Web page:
Tags » 19th Century Literature

Kate Chopin, Fedora (Review)

Time methinks for another Library of America (LOA) Story of the Week, particularly since one of their recent offerings was one of my favourite American authors, Kate Chopin. 785 more words

Women Writers

Boaty Book Reviews: Treasure Island, (followed by an abbreviated glossary of authentic maritime terminology)

Yes, Treasure Island is one of the greatest adventure novels of all time — but don’t be lulled into thinking that it’s nothing more than a swashbuckling tale of life on the high seas. 1,746 more words

Literature

Louisa Atkinson, A voice from the country: January (Review)

Louisa Atkinson, as I wrote in a post a few years ago, was a pioneer Australian writer. She was a significant botanist, our first Australian-born woman novelist, and the first Australian woman to have a long-running column in a major newspaper. 1,300 more words

Australian Literature

Book Club Reviews: Sense and Sensibility

Jane Austen’s Sense and Sensibility is a classic piece of English literature. Its literary merit is well known, but does that make it a successful choice for your book club? 458 more words

Book Club

Friedrich Gerstäcker, Australia: A German traveller in the Age of Gold (Review)

Friedrich Gerstäcker’s Australia: A German traveller in the Age of Gold was first published in its original German, as Australien, in 1854. Gerstäcker did prepare, at that time, an English language version of his travels, but the section on Australia, at least, was much shorter than his German edition, and is all English readers have been able to access – until now. 1,475 more words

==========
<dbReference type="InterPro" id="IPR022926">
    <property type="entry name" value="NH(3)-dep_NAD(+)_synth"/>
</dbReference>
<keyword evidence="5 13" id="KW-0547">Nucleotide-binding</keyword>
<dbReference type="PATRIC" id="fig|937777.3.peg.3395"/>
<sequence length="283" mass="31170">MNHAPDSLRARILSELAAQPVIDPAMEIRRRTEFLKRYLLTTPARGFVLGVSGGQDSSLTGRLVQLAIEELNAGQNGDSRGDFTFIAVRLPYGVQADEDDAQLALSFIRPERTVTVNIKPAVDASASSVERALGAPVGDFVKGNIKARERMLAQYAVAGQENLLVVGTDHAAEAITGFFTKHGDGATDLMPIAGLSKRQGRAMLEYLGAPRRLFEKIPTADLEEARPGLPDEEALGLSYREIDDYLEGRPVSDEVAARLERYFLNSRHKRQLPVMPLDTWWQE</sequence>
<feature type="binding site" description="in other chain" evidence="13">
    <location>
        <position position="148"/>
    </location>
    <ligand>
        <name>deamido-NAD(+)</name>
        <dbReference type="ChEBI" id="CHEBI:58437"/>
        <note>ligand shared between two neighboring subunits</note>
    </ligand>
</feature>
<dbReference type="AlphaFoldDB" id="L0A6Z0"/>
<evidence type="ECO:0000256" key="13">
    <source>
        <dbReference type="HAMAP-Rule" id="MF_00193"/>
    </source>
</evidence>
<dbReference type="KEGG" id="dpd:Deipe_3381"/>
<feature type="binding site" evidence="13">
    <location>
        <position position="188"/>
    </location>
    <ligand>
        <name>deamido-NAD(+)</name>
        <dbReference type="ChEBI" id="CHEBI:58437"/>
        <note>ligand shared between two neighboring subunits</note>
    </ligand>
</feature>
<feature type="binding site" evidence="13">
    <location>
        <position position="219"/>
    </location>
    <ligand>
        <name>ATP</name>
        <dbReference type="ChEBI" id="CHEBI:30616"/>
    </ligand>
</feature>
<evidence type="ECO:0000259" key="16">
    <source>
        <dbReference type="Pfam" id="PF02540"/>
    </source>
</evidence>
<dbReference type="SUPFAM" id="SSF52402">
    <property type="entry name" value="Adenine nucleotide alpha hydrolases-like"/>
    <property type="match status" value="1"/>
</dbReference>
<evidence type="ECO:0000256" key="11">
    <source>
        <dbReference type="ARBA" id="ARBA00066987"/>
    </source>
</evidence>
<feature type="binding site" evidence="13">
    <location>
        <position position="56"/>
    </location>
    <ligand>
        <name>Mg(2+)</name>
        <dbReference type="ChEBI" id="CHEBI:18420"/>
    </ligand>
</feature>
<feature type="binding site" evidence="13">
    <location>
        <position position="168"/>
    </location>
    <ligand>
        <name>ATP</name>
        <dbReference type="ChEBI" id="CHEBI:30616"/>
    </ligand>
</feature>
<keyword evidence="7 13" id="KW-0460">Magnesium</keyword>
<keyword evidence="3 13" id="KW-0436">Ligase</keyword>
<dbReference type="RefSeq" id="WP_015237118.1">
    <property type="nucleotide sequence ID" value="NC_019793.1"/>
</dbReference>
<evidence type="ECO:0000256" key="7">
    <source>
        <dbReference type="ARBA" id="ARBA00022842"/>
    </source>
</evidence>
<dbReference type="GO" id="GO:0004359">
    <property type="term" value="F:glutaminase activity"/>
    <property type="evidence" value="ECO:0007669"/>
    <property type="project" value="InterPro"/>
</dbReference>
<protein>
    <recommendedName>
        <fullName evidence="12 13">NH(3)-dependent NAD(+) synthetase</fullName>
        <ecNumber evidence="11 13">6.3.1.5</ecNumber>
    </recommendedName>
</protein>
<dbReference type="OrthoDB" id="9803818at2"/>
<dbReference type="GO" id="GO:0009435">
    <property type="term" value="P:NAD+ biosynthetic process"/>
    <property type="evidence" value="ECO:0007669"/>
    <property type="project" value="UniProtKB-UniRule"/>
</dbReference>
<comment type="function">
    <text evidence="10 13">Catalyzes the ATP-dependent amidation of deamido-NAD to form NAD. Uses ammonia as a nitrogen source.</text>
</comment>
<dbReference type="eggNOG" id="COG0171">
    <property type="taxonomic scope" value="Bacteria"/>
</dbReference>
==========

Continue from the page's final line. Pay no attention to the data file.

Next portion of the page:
19th Century Literature

Anne Brontë – my unsung feminist hero

As a long-time fan of the Brontë sisters (Anne, Emily and Charlotte, in order of preference) I was eager to see To Walk Invisible, the recent BBC drama depicting their early lives. 2,286 more words

Louise Mack, The world is round (Review)

I’ve had Louise Mack’s debut novel, The world is round, on my TBR for about 20 years. Published in 1896, when she was 26 years old, it’s a fairly straightforward tragicomedy about a young well-to-do 21-year-old girl, Jean, who aspires to be a writer, and the two men who love her, the 30-plus-year-old self-confident, successful lawyer-and-writer Musgrave, and the around-25-year-old, shy and financially struggling Harrison. 1,292 more words

Australian Literature